Queen Mate

Back    Forward

Britain’s Queen Elizabeth II arrives for a visit at Royal British Legion Industries village in Aylesford, Britain, November 6, 2019. REUTERS/Hannah McKay Johnson’s advice was illegal but the Queen still approved it. The Scots are asking her to resign while English constitutionalists stand up for her

When Brenda Hale, President of the Supreme Court of the United Kingdom, appeared in front of the cameras on the morning of the 24 September 2019 to announce one of the most important decisions in British constitutional history those who know her best already realized what the court had decided. Indeed, the Baroness of Richmond – a lover of decorative jewelry – was wearing a large spider-shaped brooch: not exactly the best of omens for Boris Johnson.

With a calm tone of voice similar to that of the actress Angela Lansbury – She Wrote Murder – Lady Hale explained why the Supreme Court, with a unanimous decision, believed the advice given to Queen Elizabeth II at Balmoral Castle on 28 August was «unlawful, void and of no effect». One can only speculate as to the reaction of the Queen, but that she «was not amused» is probably a gross understatement. Like anyone the Queen certainly does not like to be misled or, to be more explicit, lied to. However, many commentators have posed the question of whether, in actual fact, the Queen should have refused to prorogue Parliament because it was evident what Johnson was trying to do i.e. sidestep so as to obtain a no-deal Brexit. Now while from a strictly legal perspective it should be stressed that Elizabeth II did no wrong because the origins of the unlawfulness are to be found in the advice given to the Queen by Johnson, politically, some could argue that the Sovereign is in a very uncomfortable position indeed.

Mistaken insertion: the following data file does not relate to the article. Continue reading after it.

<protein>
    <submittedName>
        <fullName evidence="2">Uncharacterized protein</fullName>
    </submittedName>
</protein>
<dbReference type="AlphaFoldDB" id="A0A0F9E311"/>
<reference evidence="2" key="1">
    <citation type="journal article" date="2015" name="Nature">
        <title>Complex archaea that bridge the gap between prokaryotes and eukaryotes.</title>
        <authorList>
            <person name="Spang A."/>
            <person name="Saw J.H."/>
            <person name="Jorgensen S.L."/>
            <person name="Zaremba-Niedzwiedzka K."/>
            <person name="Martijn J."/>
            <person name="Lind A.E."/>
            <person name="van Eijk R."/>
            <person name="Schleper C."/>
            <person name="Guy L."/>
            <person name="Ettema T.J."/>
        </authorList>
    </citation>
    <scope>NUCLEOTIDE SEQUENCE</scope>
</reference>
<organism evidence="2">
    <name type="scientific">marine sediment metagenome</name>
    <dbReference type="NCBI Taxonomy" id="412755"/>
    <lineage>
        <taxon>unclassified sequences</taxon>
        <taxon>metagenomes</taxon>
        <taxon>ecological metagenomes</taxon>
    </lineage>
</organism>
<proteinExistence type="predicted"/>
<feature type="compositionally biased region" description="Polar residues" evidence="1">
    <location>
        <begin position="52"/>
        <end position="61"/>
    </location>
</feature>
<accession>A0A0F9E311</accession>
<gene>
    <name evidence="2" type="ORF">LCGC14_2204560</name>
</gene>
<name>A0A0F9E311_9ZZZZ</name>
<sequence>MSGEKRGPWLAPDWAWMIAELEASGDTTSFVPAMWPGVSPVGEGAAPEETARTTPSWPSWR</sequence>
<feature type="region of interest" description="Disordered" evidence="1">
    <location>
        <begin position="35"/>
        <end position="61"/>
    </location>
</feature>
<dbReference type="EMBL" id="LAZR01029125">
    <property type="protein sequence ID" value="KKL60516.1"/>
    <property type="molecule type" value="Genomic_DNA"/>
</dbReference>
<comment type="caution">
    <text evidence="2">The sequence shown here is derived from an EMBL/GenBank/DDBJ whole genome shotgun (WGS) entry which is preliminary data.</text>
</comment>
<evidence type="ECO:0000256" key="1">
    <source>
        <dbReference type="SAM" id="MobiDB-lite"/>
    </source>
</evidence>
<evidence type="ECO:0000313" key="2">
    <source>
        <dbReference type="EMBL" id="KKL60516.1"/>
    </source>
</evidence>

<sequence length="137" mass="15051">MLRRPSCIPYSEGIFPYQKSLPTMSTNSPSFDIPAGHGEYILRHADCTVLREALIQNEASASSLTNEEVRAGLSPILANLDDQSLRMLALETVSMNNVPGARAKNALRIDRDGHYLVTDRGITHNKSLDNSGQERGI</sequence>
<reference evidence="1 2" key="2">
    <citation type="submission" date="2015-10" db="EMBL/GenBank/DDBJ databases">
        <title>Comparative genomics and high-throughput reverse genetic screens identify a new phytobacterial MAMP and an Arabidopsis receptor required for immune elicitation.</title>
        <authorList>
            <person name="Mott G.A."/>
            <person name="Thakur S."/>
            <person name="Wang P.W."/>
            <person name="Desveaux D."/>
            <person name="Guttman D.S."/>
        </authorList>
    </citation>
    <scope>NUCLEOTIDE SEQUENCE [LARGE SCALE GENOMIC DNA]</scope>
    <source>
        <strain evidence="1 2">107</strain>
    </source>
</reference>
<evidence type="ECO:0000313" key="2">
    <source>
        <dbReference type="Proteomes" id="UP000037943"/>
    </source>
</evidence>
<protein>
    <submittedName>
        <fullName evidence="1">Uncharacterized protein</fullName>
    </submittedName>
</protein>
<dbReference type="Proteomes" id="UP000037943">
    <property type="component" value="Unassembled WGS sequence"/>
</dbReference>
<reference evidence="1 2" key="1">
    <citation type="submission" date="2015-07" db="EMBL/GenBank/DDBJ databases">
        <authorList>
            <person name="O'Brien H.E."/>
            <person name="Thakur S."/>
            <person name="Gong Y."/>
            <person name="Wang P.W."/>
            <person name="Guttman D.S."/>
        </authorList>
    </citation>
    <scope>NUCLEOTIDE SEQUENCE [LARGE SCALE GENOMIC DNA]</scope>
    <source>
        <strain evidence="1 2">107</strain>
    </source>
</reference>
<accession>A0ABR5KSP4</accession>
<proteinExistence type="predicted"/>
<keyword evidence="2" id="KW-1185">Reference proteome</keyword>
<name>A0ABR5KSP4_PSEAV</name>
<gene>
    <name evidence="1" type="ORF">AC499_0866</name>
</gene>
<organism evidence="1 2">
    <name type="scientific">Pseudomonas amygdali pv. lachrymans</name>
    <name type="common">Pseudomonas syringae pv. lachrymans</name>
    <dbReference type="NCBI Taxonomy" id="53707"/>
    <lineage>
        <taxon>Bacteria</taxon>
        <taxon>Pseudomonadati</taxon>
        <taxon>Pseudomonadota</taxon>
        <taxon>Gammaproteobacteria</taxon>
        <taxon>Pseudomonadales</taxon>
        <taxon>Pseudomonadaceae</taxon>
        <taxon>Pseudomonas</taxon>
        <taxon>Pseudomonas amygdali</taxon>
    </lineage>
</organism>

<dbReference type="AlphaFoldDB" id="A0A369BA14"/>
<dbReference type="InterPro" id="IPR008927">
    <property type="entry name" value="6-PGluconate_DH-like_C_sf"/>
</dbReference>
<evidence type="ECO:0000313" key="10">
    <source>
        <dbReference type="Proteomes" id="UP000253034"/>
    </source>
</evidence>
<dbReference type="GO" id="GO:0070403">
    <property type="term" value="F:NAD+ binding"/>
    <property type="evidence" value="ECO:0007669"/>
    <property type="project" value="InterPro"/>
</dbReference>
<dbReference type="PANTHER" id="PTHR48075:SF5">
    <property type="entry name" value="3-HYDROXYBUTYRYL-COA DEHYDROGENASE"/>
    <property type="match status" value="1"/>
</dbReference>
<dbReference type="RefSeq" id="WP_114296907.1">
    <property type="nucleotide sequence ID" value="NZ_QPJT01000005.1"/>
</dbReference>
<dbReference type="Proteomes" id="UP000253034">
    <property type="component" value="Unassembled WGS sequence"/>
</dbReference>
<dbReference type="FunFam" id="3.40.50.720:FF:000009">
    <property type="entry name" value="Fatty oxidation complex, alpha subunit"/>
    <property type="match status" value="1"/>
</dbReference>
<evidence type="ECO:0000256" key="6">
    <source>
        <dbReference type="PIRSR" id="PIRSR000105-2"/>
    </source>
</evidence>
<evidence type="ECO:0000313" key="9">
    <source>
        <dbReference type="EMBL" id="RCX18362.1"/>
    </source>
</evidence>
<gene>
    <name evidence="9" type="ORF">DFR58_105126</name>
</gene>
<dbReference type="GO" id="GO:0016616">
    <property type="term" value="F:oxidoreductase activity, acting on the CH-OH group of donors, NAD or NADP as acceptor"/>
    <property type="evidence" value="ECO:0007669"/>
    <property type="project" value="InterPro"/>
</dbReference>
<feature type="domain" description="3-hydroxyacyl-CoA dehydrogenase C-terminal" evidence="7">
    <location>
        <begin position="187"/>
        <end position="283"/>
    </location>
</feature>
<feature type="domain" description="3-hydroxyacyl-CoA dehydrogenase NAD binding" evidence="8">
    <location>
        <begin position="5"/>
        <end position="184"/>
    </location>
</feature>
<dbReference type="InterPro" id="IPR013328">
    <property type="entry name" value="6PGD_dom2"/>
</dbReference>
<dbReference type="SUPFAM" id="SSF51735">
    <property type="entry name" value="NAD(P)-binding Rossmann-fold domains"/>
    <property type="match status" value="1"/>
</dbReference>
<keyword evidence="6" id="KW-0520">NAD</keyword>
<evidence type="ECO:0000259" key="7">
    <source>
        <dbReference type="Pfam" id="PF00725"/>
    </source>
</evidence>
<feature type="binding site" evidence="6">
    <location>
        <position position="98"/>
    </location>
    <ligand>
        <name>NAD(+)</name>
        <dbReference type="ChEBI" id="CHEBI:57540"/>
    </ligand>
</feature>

As might have been expected the anti-monarchists have come out in flocks claiming that the Queen should go. Graham Smith, spokesman of the anti-Monarchy group Republic, argues that the Queen’s decision to approve prorogation was unconstitutional and that she cannot defend herself by saying she did what she was told to because, he argued, she is responsible to act as a check and balance, while Andy Wightman, member of the Scottish Greens, tweeted that: «It is clear that Prime Minister (in advising, Royal Commissioners in implementing) and Queen (in ordering) all acted unlawfully. All should resign». A legitimate statement though one should remind Wightman that monarchs don’t resign they abdicate…